Mortality of BMI and Other Measures of Body Morphology
Body mass index (BMI) purports to be a measure of adiposity (body fat), and its association with mortality and cardiovascular disease has been amply shown in the general medical literature as well as in publications specific to the life insurance industry¹. However, because BMI is generated only from the relationship between height and weight, it can sometimes be high or low due to factors other than body fat. For instance, highly trained athletes, particularly male strength athletes, may have high BMI due to muscle mass. Pregnant women may also have elevated BMI due to fluid shifts and weight of the fetus. Children often have lower BMIs due to lack of muscle and bone density. In fact, the median BMI is under 17 for children below age 11, whereas a BMI of 17 for an adult is very low.
While there are much more technical and accurate ways to measure body composition like MRI and hydrostatic weighing, BMI has become the most pervasive parameter because it is so accessible in a public health setting. Most people know their height and weight, so BMI can even be determined using simple questions without having to measure anything. In a public health setting, it is reasonable to assume that high BMI is indicative of adiposity since, as any trip to a local mall will show, highly trained athletes are much less common than are overweight individuals.
Nonetheless, the shortcomings of BMI have spurred researchers to come up with other measurement-based indicators of body composition. Some of these measures include the waist-to-height ratio (WHtR), waist-to-hip ratio (WHR), waist circumference (WC) and the body adiposity index (BAI). The BAI is calculated as follows: BAI = [(hip circumference (cm)/height (m)1.5) − 18] × 100. These are all fairly easy to obtain, though many people would not know their waist or hip circumference if asked, and taking proper measurements would require instruction regarding placement of a measuring tape.
In a recent cohort study², these new measures were compared to BMI as a mortality predictor in both men and women. It showed that BMI had the expected U-shaped curve with high levels indicating increased risk of cardiovascular death and low levels indicating increased risk from cancer. WHR had a more consistent positive slope with lower levels associated with lower mortality across the board. The pattern of BAI was the most like BMI of the examined markers. WHtR was also like BMI, but with higher overall magnitude of effects.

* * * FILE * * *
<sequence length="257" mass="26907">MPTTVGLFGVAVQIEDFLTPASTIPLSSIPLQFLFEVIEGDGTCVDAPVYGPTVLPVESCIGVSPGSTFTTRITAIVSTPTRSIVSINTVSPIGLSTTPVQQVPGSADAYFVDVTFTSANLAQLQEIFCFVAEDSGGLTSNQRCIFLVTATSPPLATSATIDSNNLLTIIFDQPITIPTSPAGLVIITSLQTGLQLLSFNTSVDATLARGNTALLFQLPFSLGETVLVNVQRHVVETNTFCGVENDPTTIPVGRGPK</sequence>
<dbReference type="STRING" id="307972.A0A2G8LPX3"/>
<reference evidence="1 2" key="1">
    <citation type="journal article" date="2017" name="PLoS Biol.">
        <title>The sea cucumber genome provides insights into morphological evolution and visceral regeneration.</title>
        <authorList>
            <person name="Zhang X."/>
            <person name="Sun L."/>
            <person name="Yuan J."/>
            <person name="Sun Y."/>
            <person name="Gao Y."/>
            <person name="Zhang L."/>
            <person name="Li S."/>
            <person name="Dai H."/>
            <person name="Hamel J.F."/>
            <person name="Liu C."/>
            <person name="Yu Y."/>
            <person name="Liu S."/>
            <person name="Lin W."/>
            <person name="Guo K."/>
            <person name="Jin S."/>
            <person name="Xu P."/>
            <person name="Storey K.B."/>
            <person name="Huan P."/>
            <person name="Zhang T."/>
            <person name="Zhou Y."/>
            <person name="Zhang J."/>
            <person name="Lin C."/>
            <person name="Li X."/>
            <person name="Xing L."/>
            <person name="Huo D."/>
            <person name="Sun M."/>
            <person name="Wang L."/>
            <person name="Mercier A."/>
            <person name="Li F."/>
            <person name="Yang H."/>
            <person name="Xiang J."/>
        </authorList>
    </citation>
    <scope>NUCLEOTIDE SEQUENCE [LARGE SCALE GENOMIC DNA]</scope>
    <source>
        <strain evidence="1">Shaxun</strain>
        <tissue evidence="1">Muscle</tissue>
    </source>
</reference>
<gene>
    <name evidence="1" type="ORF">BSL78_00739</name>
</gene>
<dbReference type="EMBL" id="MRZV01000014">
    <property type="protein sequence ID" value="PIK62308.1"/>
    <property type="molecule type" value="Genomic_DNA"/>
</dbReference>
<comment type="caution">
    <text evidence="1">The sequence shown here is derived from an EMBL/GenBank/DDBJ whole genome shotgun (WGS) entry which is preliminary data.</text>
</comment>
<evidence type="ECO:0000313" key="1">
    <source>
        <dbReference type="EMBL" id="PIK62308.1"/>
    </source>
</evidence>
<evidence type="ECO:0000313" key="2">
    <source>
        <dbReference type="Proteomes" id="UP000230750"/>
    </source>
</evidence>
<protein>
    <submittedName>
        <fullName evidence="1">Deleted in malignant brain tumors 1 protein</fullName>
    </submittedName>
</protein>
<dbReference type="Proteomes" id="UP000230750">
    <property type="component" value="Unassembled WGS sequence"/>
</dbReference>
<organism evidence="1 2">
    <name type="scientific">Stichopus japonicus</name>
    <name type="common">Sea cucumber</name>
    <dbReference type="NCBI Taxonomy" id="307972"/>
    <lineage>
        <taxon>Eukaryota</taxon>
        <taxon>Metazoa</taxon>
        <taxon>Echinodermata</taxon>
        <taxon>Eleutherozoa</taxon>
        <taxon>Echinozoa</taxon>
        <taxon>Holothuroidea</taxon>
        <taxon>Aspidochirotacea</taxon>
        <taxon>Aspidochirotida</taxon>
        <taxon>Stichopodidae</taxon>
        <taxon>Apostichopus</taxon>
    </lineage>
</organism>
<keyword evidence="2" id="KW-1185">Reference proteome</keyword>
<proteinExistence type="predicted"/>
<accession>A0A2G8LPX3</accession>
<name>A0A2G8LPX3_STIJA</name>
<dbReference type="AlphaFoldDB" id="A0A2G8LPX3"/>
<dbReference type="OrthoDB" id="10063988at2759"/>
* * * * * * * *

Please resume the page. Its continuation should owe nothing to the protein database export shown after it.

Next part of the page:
Another study³, this one in an American cohort, showed that WHtR was more strongly associated with mortality than BMI, BAI or WHR, though the methods used did not allow for J-shaped or U-shaped relationships.
It is not unusual in life insurance to run into individuals who are offered less-than-best class due to mild elevations in BMI. Often there is pushback indicating that the applicant is an athlete of some kind and more muscular than usual. The above studies show that it may well be the case that these individuals have more favorable mortality as indicated by the alternate measures of body composition. Of course, the waist and/or hip measurements would need to be available to justify this conclusion.
About the Author
Dr. Steven J. Rigatti is a consulting medical director with Clinical Reference Laboratory, with 12 years’ experience in the life insurance industry. He is the current chair of the Mortality Committee of the American Academy of Life Insurance Medicine.
References — Click to View Full Reports:
- Fulks M, Dolan VF, Stout RL. 2014 CRL Build Study of Life Insurance Applicants. J Insur Med 2016;46:13–19.
- Rost S, Freuer D, Peters A, et al. New Indexes of Body Fat Distribution and Sex-Specific Risk of Total and Cause-Specific Mortality: A Prospective Cohort Study. BMC Public Health. 2018 Apr 2;18(1):427.
- Katzmarzyk PT, Mire E, Bray GA, et al. Anthropometric Markers of Obesity and Mortality in White and African American Adults: The Pennington Center Longitudinal Study Obesity (2013) 21, 1070–1075.